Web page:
Shakespeare's New Place / Nash's House

"a major new heritage landmark attraction"

The Project

Spearheaded by the Shakespeare Birthplace Trust, a new oak and bronze gateway was created that opens on the original threshold of Shakespeare's New Place. This new permanent exhibition brings to life the story of Shakespeare's New Place and the personal life of its most famous occupant, and where he had his family home for 19 years. 


The Approach

The project benefited greatly by having a client who was passionate and enthusiastic about their historic building, and  also, how the building was to be presented to visitors for their enjoyment and education. The building was extended sensitevely paying respect to the host fabric. Nash's House has the majority of its original fabric and features, so to make the building suitable for public access and safety, a challenging fire strategy had to be carried out with descrete intervention and respect for the historic fabric. 

The landscape pays homage to the birthplace of Shakespeare with thought provoking features and related elements.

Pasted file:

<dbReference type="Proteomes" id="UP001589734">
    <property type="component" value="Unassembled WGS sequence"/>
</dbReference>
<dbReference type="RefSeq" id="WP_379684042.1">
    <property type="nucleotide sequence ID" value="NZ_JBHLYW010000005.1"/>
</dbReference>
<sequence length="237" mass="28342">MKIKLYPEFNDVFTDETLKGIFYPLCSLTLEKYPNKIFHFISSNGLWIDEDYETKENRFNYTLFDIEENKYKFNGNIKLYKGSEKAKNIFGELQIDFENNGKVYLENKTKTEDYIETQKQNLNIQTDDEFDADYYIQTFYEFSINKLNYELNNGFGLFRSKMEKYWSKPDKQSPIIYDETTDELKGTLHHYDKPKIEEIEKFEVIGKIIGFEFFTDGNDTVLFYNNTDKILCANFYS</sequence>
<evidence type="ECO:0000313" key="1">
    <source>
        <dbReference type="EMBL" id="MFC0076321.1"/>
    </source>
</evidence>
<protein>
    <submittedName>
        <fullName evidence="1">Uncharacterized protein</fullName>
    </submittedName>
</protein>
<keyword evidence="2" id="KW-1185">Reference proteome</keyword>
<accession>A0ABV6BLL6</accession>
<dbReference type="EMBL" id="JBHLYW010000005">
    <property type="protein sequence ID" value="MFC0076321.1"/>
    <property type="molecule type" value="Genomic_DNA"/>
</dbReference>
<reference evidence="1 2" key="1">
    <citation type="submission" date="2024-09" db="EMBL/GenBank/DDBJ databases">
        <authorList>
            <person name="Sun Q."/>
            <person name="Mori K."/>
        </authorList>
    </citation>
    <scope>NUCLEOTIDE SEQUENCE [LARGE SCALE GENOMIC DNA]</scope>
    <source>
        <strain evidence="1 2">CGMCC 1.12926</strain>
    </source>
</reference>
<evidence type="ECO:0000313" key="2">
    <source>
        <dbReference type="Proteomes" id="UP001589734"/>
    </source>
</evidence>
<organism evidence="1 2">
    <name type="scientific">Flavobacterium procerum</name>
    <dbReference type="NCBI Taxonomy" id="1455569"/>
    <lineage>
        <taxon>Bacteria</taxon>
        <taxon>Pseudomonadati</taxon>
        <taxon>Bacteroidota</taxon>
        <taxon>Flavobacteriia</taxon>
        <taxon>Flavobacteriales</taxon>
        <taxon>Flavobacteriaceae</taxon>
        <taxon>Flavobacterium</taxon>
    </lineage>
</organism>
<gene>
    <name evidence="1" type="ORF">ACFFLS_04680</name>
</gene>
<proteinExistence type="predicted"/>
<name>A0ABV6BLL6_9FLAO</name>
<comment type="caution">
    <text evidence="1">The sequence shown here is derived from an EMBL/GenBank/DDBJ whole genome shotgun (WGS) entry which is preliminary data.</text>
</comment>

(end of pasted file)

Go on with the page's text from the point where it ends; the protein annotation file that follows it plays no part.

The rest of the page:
Learn more about Shakespeare's Birthplace 

CASE STUDY
Prior Park College, Bath

The building will provide state-of the-art sports facilities for students and the general public, and has facilities catering for badminton, tennis, netball, volleyball, basketball, table tennis, five-a-side football and hockey practice. There are also classrooms, a fitness suite, changing facilities and a viewing balcony over the cricket & rugby pitches.

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CASE STUDY
Shakespeare's New Place / Nash's House

Spearheaded by the Shakespeare Birthplace Trust, a new oak and bronze gateway was created that opens on the original threshold of Shakespeare's New Place. This new permanent exhibition brings to life the story of Shakespeare's New Place and the personal life of its most famous occupant, and where he had his family home for 19 years. 

Read More

CASE STUDY
National Museum of the Royal Navy

Storehouse 10 at the historic naval dockyard in Portsmouth was constructed in the mid-eighteenth century, during an upsurge in naval building prompted by events such as the Seven Years War. It was originally used to store everyday supplies for working ships plus some naval items.

During the Second World War, Storehouse 10 was hit by an incendiary bomb, which destroyed the clock tower and most of the roof and upper floors. More extensive damage was prevented due to a strenuous firefighting effort to save the radar sets within, which were to be some of the first installed in Royal Navy ships.

Restoration of Storehouse 10 was gradual and was eventually completed in 1992. It has now been converted to form part of the National Museum for the Royal Navy complex. 

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